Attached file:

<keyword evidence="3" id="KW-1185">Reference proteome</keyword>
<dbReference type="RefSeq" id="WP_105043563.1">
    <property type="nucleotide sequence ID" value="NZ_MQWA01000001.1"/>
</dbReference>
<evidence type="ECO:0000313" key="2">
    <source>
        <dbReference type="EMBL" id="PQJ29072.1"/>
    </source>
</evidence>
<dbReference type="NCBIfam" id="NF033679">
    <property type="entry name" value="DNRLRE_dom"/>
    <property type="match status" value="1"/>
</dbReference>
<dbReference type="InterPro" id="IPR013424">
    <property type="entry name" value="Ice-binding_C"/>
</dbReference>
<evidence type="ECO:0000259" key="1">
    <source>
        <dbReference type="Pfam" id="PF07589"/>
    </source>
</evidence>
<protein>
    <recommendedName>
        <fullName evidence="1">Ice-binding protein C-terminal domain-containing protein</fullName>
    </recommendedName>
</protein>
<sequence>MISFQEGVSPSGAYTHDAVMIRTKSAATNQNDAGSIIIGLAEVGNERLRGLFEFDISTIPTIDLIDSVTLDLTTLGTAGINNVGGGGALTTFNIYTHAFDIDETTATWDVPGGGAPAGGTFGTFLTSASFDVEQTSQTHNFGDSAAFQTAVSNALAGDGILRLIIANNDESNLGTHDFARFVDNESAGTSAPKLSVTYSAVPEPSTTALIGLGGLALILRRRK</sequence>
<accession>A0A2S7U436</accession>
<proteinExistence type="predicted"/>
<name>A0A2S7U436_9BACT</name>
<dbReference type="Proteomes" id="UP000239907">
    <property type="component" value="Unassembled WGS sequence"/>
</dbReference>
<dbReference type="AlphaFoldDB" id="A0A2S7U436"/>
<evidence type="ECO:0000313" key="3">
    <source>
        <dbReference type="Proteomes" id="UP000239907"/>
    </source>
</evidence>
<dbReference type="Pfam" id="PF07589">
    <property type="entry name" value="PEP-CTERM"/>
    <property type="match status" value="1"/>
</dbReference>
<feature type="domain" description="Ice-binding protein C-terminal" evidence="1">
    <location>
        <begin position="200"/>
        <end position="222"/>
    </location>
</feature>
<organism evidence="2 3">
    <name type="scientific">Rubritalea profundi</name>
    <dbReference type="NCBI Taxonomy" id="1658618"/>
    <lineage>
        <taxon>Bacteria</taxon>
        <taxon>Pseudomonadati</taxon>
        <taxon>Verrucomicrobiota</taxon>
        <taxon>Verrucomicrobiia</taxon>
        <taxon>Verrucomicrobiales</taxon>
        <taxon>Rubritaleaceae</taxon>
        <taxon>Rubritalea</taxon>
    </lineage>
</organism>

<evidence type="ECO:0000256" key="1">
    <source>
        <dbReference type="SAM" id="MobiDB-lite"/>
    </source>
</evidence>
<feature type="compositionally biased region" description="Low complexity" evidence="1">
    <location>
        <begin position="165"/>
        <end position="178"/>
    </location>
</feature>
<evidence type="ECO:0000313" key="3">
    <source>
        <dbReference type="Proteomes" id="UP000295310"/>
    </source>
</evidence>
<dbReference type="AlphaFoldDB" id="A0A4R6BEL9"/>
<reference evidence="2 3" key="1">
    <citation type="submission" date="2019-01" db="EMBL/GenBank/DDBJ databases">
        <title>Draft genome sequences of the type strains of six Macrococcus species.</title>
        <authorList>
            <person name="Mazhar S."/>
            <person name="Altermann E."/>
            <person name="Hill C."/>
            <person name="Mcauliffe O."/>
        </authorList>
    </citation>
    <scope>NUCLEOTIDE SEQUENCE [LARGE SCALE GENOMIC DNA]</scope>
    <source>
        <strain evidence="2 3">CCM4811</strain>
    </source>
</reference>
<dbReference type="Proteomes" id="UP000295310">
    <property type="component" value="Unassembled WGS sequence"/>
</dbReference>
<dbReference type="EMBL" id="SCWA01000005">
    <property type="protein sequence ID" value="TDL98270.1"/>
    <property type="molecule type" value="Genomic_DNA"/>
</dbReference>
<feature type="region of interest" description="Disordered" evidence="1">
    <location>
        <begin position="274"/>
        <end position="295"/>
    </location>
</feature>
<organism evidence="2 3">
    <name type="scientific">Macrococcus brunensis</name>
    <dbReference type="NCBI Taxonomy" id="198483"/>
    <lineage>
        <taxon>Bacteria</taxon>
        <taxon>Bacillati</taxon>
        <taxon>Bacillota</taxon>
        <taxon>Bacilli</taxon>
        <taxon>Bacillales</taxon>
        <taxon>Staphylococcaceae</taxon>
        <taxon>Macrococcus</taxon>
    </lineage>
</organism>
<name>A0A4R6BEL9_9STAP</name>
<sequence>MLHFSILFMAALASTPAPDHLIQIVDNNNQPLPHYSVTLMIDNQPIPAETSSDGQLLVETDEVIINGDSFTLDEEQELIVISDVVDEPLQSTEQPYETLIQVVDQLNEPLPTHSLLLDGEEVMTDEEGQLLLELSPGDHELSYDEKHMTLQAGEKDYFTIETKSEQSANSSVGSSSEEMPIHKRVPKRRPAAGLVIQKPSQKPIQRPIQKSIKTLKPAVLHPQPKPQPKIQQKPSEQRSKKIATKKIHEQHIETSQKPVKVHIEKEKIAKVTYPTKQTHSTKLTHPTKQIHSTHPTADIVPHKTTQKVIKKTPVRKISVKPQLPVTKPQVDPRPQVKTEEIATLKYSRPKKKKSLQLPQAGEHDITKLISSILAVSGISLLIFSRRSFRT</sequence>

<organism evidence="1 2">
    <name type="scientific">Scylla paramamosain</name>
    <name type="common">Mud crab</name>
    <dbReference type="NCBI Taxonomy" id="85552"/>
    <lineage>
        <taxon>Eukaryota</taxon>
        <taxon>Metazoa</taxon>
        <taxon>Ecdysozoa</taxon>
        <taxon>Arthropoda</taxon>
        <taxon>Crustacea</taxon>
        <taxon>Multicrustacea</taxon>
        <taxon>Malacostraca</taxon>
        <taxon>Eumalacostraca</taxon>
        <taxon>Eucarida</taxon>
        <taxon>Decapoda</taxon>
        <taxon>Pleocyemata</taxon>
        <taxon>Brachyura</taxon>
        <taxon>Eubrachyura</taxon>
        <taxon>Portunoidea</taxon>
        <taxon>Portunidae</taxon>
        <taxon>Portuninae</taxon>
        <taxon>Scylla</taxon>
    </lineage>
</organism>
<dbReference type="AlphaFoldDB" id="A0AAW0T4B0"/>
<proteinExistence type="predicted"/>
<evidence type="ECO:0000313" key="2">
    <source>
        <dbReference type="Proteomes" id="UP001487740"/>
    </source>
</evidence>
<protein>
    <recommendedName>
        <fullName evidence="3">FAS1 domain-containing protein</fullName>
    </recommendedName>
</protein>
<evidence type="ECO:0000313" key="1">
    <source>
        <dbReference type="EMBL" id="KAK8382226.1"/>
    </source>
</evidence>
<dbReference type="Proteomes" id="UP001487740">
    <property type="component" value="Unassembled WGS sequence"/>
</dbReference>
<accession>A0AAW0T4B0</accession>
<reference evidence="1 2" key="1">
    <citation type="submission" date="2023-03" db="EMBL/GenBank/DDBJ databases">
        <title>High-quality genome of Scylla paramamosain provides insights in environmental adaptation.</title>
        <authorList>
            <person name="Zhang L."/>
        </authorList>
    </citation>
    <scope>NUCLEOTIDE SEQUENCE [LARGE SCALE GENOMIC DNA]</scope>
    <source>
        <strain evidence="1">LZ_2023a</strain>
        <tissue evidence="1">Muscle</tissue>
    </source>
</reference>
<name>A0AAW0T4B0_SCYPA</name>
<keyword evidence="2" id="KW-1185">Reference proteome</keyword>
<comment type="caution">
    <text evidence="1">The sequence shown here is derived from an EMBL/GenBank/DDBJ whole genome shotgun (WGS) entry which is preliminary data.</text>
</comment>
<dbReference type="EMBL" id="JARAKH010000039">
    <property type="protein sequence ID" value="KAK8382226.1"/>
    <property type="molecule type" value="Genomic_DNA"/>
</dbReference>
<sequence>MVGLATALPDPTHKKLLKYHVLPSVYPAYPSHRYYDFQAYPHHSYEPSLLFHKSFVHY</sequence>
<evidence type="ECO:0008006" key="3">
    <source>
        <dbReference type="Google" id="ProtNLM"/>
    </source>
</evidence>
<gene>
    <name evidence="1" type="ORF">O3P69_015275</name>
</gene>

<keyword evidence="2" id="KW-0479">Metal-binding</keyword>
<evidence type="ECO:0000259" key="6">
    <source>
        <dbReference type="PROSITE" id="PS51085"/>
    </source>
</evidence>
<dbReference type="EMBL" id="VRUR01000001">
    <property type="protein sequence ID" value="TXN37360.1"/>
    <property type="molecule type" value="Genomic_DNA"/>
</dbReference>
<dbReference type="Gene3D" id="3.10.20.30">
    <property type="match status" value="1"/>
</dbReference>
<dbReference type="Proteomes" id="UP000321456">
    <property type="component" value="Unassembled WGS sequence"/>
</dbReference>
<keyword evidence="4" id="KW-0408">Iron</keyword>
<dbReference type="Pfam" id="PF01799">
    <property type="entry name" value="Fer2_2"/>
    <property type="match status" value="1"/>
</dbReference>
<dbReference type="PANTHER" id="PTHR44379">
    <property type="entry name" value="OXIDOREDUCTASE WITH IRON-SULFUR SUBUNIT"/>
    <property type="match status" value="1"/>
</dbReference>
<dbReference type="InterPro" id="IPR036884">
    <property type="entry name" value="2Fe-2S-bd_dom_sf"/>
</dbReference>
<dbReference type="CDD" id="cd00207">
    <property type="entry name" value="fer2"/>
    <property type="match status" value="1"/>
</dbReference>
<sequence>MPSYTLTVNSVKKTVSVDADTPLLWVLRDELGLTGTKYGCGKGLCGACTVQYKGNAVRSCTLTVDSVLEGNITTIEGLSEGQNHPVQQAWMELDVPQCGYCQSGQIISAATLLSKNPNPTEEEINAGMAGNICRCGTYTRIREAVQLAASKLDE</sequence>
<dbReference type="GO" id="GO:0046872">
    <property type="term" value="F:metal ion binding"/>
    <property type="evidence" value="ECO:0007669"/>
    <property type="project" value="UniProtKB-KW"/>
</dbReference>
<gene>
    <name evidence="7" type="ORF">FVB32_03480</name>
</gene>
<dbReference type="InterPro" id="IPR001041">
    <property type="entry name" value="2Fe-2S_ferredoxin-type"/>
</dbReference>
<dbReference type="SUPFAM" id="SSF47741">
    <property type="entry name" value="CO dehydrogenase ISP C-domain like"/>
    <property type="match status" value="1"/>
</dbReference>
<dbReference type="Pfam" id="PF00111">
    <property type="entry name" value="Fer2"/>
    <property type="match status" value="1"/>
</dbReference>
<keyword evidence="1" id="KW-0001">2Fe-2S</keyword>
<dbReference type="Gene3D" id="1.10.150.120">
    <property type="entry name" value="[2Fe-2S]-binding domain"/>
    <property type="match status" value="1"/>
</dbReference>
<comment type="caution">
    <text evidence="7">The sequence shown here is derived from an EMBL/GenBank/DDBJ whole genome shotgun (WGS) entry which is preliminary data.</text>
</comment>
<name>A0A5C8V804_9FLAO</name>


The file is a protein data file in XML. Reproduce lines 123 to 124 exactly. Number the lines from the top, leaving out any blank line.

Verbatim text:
<organism evidence="1 2">
    <name type="scientific">Scylla paramamosain</name>